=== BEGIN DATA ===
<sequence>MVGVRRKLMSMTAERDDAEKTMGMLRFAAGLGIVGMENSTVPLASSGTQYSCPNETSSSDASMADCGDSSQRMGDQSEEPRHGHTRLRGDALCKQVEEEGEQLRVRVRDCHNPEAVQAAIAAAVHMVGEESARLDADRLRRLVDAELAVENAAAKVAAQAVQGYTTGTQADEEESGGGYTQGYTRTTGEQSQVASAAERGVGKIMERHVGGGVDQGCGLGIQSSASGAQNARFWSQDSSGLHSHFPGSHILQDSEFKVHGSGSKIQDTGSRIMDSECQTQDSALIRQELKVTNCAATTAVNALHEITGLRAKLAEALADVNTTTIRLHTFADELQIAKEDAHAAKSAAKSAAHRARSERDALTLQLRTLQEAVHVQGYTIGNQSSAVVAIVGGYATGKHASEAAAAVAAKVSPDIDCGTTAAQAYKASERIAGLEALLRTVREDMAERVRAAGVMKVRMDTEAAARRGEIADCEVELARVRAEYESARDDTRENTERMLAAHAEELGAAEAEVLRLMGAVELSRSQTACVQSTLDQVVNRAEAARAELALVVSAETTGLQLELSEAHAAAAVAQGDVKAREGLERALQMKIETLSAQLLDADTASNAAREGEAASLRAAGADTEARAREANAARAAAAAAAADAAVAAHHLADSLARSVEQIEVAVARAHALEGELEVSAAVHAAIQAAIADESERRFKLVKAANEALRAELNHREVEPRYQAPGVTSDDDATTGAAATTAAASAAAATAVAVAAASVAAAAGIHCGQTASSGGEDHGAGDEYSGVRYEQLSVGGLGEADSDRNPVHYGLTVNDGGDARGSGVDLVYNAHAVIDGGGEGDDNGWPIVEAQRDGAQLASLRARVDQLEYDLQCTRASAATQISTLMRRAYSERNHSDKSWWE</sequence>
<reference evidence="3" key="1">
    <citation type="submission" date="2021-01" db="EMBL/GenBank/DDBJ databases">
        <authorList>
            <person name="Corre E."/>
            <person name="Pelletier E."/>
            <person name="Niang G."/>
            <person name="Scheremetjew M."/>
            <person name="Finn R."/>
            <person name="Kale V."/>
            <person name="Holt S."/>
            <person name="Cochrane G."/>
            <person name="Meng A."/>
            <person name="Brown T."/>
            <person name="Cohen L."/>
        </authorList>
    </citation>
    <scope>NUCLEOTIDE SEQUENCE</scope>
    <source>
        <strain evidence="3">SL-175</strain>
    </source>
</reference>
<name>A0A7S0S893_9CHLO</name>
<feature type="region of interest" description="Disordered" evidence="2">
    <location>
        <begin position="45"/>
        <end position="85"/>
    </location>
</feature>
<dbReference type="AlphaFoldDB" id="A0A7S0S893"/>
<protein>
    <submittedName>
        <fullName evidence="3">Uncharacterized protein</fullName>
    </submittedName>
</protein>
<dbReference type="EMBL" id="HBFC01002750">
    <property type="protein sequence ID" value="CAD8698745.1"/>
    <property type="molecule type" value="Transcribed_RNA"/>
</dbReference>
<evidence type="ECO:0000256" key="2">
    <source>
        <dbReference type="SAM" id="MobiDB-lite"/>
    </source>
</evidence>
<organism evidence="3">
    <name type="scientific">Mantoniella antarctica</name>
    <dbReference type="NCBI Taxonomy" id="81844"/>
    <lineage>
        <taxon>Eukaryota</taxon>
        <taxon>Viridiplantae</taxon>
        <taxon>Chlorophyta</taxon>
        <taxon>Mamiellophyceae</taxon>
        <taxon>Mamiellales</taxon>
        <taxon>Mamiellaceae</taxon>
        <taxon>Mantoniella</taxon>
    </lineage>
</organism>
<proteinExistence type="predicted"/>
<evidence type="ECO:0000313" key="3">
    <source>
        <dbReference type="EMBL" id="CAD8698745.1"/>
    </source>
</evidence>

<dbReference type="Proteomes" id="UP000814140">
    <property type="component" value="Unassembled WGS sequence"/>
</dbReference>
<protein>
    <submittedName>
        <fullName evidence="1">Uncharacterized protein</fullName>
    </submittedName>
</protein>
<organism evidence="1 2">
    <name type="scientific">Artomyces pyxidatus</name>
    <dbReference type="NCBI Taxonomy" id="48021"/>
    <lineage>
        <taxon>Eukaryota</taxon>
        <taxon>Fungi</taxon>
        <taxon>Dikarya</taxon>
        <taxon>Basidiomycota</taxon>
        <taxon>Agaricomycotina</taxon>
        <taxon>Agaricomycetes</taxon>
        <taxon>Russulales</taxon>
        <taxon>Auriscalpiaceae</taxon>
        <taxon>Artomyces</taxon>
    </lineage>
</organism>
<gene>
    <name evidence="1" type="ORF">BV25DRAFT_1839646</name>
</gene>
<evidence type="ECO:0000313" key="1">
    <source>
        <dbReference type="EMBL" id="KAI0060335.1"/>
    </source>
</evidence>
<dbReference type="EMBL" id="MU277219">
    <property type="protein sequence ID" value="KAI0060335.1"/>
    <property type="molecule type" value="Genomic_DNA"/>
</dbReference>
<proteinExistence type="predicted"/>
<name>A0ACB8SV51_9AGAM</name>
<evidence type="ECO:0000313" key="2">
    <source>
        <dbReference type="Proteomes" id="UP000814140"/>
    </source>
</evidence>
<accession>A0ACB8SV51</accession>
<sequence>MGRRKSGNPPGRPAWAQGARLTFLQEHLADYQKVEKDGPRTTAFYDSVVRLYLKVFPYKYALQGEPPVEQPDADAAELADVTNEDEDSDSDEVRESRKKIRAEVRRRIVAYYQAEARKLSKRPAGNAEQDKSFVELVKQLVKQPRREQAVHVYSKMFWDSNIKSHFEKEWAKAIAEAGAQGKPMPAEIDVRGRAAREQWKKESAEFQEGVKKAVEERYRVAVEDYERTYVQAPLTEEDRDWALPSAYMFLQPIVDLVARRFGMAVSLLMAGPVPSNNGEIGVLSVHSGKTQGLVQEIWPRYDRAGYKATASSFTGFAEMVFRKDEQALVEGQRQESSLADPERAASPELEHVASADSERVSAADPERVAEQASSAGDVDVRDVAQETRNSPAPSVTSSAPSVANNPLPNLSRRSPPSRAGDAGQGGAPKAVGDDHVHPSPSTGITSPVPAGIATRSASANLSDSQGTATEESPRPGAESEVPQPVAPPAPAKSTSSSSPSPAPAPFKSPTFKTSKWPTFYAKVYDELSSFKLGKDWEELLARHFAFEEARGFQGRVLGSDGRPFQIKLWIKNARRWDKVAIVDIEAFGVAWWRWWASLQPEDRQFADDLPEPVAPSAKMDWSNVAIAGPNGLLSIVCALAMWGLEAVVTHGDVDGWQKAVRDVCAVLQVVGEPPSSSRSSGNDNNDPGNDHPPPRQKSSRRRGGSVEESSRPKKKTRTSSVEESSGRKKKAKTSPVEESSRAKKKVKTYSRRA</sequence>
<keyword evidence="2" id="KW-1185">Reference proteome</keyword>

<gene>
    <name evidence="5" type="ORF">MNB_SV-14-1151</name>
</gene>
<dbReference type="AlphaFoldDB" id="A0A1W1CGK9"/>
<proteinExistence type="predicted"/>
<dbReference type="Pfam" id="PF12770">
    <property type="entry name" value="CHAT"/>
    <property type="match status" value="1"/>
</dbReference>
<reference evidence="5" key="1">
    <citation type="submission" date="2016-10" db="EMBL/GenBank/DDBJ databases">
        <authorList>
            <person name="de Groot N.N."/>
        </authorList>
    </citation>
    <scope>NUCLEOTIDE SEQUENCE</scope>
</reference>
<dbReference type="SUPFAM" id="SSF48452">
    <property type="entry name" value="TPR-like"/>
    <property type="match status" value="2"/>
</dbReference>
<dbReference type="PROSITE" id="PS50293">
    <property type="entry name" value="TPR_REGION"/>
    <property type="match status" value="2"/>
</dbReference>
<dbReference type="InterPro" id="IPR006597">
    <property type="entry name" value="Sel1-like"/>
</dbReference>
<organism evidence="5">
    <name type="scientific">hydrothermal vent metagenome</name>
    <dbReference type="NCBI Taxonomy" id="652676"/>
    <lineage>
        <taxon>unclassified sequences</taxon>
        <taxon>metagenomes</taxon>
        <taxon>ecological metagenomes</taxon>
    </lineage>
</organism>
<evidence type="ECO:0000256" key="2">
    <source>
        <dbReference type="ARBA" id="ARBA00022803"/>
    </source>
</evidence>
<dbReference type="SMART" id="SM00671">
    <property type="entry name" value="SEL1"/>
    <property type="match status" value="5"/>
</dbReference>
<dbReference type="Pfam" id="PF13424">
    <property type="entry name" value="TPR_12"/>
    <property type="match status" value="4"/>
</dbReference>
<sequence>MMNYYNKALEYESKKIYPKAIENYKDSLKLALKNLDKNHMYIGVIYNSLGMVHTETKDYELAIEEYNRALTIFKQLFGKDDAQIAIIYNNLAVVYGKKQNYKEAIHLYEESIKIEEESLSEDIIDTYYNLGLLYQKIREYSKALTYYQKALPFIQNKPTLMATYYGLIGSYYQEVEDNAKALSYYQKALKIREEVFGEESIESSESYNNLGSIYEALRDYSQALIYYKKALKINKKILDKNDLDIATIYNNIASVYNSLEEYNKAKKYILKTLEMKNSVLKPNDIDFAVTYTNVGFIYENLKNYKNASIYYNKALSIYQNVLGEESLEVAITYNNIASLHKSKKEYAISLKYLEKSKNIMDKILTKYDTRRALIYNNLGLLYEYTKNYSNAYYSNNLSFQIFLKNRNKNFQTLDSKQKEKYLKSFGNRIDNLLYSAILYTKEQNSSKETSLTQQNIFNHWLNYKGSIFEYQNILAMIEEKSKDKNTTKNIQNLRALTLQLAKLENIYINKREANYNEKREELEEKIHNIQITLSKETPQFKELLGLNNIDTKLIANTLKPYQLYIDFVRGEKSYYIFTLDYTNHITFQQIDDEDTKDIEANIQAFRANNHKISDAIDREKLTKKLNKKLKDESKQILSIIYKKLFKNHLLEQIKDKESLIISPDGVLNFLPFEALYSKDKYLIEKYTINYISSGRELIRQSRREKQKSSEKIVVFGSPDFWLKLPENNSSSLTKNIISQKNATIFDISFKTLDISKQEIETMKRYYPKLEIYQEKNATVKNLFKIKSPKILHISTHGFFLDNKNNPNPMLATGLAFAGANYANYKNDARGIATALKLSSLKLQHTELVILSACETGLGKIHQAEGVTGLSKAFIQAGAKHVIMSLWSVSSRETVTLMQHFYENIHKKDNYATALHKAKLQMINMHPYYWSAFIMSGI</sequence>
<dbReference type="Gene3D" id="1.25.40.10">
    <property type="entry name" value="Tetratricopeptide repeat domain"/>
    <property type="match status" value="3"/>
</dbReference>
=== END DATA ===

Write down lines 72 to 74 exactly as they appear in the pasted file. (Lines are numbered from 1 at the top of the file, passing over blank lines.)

<organism evidence="1 2">
    <name type="scientific">Artomyces pyxidatus</name>
    <dbReference type="NCBI Taxonomy" id="48021"/>